Two big pieces of Sonic the Hedgehog news have emerged this week from Sega, but not both were explicitly detailed.
The weather in my state more closely resembles the symptoms of the flu than anything else. The last couple weeks have been rapid fluctuations between freezing temperatures to mid 90′s have certainly taken their toll on me. Granted I stay in my cold dark room and play video games regardless of the weather but people who DO venture out into the wilderness post about it constantly on Facebook and if theres one thing we love around here its complaining about the weather, and the sports teams, and the government, and road construction, and pretty much everything when you really think about it, we are an unhappy bunch. So while the local climate was falling victim to multiple personality disorder I chugged my way through the story mode of Injustice: Gods Among Us. Having trained enough for me to feel confident I felt it was time to venture forth into story mode. That, and I was trying to avoid too many story mode spoilers online and that was getting more difficult as time went on.
In the grand tradition of comic books the story is terrible from a literary standpoint but enjoyable enough as is. The game seems to have you fight everyone through the course of the story which sometimes feels a bit contrived and forced. The story was still amusing enough though, plenty of fan service moments and twists that are to be expected from DC at this point. And since it takes place on an alternate Earth thanks to DC’s Infinite Earth concept they are free to kill whomever they want. Really though the biggest problem with the story is that you change character every 4 matches or so, meaning that just by the time you are used to someone its time to change. You don’t play as EVERY character though and of course you are made to play as Batman most of the time as Batman is the most popular and most profitable character for DC currently. I’m not trying to sound annoyed and while I love Kevin Conroy and Batmans character gallery DC is risking overexposure. I don’t care if it makes me the hippest of hipsters but the popularity is starting to wear on Batman, also Doctor Who. One possible downside for the more hardcore people is that in the later half of the story when the computer starts to pull out the ultra-cheap moves and promptly stomps you into the ground, each successive loss will tone down the computer. On the cheaper fights, particularly the final one, I was able to win by the third or fourth rematch when the computer was practically inert. I’m glad I got through it since There were some story characters who I was just not able to figure out how to be effective, but its a more hollow victory than with someone I liked using. The fights in the home stretch were not the time to learn how to use Wonder Woman.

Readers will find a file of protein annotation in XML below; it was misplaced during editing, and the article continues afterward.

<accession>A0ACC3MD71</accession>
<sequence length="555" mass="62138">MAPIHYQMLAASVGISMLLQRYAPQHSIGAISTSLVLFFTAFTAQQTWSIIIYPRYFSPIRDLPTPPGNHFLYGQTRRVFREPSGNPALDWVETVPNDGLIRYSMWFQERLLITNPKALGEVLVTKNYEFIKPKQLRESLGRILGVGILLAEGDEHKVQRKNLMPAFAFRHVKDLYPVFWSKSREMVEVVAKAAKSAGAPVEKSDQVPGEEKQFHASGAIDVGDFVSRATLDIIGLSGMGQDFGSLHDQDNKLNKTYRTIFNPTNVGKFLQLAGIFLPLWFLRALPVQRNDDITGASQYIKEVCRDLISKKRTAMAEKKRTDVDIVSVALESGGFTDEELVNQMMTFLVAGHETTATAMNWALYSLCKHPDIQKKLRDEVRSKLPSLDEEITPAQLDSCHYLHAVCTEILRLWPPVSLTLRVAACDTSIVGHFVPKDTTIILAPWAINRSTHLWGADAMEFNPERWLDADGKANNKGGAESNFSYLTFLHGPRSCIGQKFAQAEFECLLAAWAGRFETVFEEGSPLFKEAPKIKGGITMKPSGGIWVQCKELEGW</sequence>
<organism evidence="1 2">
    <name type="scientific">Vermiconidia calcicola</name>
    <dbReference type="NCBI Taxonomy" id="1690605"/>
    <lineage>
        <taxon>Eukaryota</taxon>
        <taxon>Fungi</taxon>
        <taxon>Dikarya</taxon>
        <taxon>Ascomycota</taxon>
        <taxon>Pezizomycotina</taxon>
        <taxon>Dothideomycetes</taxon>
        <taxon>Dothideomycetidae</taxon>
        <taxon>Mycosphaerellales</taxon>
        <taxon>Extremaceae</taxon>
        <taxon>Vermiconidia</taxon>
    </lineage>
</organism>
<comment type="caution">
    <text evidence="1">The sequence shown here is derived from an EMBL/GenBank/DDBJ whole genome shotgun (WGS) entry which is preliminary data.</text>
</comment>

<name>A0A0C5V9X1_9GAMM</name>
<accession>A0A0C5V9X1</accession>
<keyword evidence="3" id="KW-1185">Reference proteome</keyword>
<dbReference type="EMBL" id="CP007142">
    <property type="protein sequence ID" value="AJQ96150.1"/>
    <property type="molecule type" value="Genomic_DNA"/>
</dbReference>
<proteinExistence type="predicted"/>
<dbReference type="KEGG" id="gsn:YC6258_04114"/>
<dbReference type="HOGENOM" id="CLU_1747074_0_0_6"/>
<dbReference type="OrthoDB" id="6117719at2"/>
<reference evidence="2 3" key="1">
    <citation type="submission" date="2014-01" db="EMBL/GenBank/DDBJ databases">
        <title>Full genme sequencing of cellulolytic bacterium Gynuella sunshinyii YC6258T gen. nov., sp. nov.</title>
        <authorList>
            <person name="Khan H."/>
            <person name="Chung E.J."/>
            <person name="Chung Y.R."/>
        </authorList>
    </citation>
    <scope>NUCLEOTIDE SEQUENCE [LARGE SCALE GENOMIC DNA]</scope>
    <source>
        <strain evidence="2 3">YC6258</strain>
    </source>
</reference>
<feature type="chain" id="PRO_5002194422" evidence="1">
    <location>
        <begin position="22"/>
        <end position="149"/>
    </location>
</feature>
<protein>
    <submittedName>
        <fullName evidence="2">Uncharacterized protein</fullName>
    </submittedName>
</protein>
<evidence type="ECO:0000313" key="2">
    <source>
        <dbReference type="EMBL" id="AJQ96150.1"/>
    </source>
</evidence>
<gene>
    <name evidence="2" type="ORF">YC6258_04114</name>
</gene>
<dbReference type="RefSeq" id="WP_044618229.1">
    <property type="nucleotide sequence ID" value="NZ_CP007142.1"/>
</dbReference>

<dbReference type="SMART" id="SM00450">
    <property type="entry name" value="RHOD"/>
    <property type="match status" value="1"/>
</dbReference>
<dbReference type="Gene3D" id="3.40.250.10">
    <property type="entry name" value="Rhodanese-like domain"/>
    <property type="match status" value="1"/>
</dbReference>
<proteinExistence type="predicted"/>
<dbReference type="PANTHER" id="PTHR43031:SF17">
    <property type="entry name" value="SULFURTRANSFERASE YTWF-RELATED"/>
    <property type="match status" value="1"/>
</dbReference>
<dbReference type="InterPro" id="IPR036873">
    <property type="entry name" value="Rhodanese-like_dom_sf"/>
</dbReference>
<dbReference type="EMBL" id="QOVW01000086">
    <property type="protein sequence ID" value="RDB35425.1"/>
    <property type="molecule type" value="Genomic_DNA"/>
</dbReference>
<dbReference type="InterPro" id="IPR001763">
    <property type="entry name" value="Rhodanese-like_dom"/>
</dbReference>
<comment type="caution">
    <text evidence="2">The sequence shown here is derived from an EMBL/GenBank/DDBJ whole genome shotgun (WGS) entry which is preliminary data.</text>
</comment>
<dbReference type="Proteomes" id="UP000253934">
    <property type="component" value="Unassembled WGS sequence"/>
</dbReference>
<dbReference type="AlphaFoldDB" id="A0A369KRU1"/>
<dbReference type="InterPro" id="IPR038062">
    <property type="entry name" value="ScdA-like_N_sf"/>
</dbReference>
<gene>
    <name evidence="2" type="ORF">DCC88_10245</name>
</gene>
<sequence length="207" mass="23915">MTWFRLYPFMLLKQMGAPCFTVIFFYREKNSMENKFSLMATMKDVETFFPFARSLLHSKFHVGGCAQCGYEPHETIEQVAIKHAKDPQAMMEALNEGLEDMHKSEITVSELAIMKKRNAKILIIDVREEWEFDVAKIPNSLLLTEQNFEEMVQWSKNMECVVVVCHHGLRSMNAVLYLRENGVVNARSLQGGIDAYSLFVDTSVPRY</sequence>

But Overall I enjoyed the story and got to try out some new characters and learn some things along the way. That and as the computer dialed up the difficulty they initiated the Clash’s more so you get to experience some great one-liner exchanges between characters which are pure gold. Once you join the online fights you will be immediately saddned because nobody clash’s online. It took me six fights to finally win a match online as my noobishness was truly blood in the water. I was frequently kept pinned down by people exploiting spammable moves as well as my own imcompetence and fumbling of powers. Aquaman however was a lot of fun still to play as and had a nice range of powers that finally helped me squeek out that victory. The entry level for this and most other fighting games is pretty high, even with Injustice’s easy to use Dial-A-Combo fighting setup, as opposed to Marvel Vs Capcom 3′s lengthy combos that resemble Linux code. The only fighting game I can think of that had a low entry level was Smash Bros, but even that is heavily dominated by the pros so be prepared to get beaten for a while.
After Story and Online mode all thats really left is the S.T.A.R. Labs missions which theoretically are there to make you better by making you play in gimmicky ways, or let you replay the mini-games from the story mode. The mini games aren’t that fun to begin with and the gimmick levels are more mysterious and annoying than helpful in learning new ways to play. I’ve said it before how games need more dynamic training modes and this game could really have used one. But of course such a demand really just means im the noobiest scrublord to ever casual up a good game by disapproving of pain. I will not argue with that point I do suck at fighting games, and many others! However I don’t want to see any genre disappear. Most won’t and will just decline in budget and production value as they stick with their niche, but I’d like to see big budget games have some more variety and the only way to keep something big budget it for it to be profitable and therefore accessible. Not everything needs to be Call of Duty and have their sized audience, but I feel some changes here and there to the fighting genre to bring in some new blood would do it some good and breathe some new life into it.
Injustice is still an enjoyable experience that I’d recommend to DC comic fans and people who are semi-new to the fighting game genre. It’s not as technical or demanding as some of the others so its definitely something you could learn with some time and effort. Also they just added Lobo to the roster and hes a joy to play, but tragically he is not voiced by Brad Garrett like he was in the cartoons.